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Please use this identifier to cite or link to this item: http://hdl.handle.net/1959.3/156573
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- Facial emotion and identity processing development in 5- to 15-year-old children
- Johnston, Patrick J.; Kaufman, Jordy; Bajic, Julie; Sercombe, Alicia; Michie, Patricia T.; Karayanidis, Frini
- Most developmental studies of emotional face processing to date have focused on infants and very young children. Additionally, studies that examine emotional face processing in older children do not distinguish development in emotion and identity face processing from more generic age-related cognitive improvement. In this study, we developed a paradigm that measures processing of facial expression in comparison to facial identity and complex visual stimuli. The three matching tasks were developed (i.e., facial emotion matching, facial identity matching, and butterfly wing matching) to include stimuli of similar level of discriminability and to be equated for task difficulty in earlier samples of young adults. Ninety-two children aged 5-15 years and a new group of 24 young adults completed these three matching tasks. Young children were highly adept at the butterfly wing task relative to their performance on both face-related tasks. More importantly, in older children, development of facial emotion discrimination ability lagged behind that of facial identity discrimination.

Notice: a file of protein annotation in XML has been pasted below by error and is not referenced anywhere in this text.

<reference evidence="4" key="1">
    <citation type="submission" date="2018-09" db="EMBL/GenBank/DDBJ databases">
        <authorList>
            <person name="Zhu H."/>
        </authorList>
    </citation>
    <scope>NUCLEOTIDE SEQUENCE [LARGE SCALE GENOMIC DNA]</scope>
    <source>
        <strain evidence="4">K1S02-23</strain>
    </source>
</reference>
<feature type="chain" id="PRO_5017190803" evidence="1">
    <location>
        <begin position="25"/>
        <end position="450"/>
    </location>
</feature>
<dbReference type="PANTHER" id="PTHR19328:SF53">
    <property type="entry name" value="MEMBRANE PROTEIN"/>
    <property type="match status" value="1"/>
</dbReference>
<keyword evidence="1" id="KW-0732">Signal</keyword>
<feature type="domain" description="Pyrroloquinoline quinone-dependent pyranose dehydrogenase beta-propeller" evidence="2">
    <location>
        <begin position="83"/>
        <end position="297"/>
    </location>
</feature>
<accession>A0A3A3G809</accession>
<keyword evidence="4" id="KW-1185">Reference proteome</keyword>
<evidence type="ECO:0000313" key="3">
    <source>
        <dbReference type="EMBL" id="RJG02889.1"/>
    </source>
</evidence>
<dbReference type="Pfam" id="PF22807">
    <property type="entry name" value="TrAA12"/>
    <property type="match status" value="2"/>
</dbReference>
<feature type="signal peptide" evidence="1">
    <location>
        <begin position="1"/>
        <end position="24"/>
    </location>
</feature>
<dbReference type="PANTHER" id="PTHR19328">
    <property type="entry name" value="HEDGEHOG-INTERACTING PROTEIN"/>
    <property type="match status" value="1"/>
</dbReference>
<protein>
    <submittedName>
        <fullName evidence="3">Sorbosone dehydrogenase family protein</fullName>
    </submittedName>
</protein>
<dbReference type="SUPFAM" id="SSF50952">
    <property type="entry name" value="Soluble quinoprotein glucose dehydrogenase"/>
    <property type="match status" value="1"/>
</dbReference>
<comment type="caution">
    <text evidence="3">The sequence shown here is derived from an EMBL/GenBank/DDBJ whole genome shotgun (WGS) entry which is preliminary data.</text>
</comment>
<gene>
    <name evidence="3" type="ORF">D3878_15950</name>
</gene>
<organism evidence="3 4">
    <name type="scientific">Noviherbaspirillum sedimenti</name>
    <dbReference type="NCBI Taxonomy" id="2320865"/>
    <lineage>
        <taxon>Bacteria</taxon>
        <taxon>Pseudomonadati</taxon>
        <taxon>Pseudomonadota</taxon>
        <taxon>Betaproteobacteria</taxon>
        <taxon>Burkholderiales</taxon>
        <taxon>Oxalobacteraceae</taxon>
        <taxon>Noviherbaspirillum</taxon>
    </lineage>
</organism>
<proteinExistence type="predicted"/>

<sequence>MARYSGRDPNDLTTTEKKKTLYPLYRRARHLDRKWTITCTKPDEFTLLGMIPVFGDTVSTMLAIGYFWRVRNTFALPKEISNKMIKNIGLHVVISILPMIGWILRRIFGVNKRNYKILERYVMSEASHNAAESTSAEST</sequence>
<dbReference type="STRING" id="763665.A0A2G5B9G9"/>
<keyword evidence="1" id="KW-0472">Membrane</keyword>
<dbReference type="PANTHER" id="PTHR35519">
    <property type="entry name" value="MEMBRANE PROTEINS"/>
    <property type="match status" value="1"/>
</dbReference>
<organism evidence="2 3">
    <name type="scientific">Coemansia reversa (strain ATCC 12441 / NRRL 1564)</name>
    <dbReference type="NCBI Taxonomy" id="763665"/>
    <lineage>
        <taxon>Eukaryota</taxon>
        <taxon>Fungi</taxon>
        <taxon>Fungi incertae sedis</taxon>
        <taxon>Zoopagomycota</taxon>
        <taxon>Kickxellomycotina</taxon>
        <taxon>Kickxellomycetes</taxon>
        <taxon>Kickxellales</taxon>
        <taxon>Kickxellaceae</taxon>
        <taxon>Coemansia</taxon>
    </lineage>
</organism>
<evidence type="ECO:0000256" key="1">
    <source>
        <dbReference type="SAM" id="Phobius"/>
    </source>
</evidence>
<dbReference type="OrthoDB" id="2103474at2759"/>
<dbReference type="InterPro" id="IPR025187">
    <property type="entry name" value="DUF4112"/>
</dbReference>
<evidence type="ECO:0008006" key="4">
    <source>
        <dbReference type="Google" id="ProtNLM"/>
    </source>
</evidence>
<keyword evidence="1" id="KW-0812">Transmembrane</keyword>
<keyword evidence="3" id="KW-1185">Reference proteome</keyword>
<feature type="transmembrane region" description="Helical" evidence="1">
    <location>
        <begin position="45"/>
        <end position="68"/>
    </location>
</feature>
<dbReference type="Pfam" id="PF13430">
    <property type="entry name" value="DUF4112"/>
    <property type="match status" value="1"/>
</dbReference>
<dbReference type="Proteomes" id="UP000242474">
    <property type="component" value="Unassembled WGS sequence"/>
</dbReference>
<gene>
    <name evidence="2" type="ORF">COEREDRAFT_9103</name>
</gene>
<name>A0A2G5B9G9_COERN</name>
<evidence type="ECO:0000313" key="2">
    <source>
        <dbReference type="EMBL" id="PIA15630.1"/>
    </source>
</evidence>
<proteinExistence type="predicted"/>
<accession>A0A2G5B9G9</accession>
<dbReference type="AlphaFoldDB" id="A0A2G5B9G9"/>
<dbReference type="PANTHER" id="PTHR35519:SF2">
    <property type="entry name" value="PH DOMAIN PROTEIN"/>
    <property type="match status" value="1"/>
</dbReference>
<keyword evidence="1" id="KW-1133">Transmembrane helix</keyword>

- Publication type
- Journal article
- Research centre
- Swinburne University of Technology. Faculty of Life and Social Sciences. Brain and Psychological Sciences Research Centre
- Frontiers in Psychology, Vol. 2, no. 6 (Feb 2011)
- Publication year
- Frontiers Research Foundation
- Publisher URL
- Copyright © 2011 Johnston, Kaufman, Bajic, Sercombe, Michie and Karayanidis. This is an open-access article subject to an exclusive license agreement between the authors and Frontiers Media SA, which permits unrestricted use, distribution, and reproduction in any medium, provided the original authors and source are credited.